I thought I would adopt a more methodical approach this year and plan my letter to Father Christmas like any other piece of communication:
Step 1 – Why? What do I want to achieve? What do I want Father Christmas to do as a result of my communication?
Leave me the presents I want! I want him to understand that I have been good all year. Want him to understand exactly which type of chocolate I would like (milk, not dark)
Step 2 – Who? Who am I communicating with, what do I know about him? What is important to him?
He only does this once a year, wants to get it right. He has magic powers. Important to him to only give presents to those who have been good. It’s a long night for him, could be cold and tired when he gets to my house.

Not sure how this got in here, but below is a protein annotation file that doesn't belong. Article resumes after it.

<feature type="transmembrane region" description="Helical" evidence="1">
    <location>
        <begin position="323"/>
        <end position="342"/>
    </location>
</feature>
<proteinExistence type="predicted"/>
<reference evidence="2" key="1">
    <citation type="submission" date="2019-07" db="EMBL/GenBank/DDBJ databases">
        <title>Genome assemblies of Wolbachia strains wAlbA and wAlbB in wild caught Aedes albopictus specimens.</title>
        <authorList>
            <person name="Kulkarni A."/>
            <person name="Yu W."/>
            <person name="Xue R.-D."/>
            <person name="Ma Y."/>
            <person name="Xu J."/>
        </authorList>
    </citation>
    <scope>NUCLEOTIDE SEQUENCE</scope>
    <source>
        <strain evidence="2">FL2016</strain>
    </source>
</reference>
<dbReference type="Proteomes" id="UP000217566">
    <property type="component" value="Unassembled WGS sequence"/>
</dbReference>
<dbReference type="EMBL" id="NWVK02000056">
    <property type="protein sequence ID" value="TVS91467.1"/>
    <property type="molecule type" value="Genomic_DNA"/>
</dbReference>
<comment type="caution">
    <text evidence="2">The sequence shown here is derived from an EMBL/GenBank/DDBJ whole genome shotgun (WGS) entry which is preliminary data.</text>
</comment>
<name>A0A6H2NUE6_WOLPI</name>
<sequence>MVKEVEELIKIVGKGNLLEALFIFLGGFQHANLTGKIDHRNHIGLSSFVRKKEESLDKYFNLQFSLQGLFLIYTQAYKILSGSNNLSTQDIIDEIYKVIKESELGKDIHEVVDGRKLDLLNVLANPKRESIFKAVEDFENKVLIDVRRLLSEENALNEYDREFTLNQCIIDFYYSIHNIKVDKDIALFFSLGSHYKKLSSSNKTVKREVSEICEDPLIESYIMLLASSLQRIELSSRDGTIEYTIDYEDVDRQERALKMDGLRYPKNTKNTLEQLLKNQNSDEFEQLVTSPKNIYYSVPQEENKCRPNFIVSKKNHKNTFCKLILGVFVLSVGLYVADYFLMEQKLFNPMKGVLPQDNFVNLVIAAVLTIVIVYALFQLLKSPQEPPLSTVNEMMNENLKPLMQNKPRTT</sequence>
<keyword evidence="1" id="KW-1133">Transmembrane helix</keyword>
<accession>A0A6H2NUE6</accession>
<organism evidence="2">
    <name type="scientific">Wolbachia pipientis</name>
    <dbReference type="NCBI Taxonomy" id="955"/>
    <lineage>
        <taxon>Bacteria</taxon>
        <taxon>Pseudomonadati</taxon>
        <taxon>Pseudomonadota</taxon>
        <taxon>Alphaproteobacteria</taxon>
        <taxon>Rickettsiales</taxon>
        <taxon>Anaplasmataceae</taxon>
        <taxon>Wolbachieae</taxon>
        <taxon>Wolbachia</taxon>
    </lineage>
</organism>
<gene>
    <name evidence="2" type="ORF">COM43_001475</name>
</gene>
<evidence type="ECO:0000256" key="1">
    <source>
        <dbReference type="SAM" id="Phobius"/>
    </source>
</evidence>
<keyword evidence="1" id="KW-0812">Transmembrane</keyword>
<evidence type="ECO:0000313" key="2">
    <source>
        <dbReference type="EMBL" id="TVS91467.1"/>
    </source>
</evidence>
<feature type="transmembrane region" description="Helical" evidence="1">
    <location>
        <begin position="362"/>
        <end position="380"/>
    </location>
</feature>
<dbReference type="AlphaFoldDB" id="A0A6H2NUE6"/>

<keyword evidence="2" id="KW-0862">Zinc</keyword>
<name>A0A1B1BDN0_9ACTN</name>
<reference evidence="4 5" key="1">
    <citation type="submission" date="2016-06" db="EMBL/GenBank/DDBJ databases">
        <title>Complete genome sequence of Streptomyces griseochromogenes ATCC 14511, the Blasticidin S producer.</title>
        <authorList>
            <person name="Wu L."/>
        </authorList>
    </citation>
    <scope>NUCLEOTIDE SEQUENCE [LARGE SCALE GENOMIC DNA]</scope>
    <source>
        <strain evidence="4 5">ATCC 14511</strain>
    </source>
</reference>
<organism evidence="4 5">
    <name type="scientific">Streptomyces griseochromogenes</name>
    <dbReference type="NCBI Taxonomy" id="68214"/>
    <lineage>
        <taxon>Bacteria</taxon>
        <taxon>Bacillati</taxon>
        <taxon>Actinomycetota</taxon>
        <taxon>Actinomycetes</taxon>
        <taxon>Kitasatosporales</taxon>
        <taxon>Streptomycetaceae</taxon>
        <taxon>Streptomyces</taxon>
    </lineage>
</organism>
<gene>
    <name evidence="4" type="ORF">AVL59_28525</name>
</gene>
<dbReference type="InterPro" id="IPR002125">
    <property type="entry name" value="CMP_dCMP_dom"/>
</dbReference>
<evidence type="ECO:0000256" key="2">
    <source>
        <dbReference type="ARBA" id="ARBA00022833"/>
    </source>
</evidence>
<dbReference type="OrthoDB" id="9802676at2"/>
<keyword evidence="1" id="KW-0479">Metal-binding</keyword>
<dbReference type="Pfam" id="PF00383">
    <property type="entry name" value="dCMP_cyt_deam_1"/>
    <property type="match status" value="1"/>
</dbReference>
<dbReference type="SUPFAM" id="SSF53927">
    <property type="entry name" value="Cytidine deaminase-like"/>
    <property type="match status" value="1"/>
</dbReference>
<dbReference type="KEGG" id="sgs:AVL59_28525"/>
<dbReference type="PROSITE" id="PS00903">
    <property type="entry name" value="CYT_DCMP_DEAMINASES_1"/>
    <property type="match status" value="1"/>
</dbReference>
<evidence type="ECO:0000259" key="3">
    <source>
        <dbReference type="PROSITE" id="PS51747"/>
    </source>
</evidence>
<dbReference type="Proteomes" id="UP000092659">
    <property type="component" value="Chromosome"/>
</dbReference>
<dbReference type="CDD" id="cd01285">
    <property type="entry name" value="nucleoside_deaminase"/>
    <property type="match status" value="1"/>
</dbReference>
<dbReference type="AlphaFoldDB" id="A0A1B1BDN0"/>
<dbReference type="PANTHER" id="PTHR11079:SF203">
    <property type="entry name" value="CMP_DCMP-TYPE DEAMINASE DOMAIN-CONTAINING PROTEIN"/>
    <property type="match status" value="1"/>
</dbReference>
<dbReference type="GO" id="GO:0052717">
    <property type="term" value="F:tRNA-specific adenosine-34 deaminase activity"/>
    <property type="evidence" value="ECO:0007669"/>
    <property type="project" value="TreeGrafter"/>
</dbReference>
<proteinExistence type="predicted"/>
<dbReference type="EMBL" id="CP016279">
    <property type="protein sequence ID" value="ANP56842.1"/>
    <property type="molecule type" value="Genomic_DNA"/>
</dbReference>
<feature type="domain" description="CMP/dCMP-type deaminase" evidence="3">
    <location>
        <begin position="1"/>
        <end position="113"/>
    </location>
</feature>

Step 3 – What? What do I want to tell him? What does he want to know? What does he already know?
I want to tell him: I’ve been good all year; I would like some milk chocolate, some purple nail varnish, a woolly hat and gloves, a good book; there’s brandy and a mince pie for him by the Christmas tree.
He wants to know: what is there for me to eat and drink? Have you been good? What presents would you like? What does ‘good book’ mean?
He already knows that I was mean to my husband in June, but I said sorry.
Step 4 – When? What are the key dates?
Christmas Eve is 24 December – he needs enough time to get the presents together and pack the sledge.
Step 5 – How? Which channels are available? Which channels are most suitable?
Letter is the tried and tested method. Don’t know how often Father Christmas checks his email.
Step 6 – How am I going to measure the success of my communication?
Did I get the presents I asked for?
There, that should do it
Wishing you all a very Merry Christmas and a Happy, Healthy and Prosperous New Year.
Until next year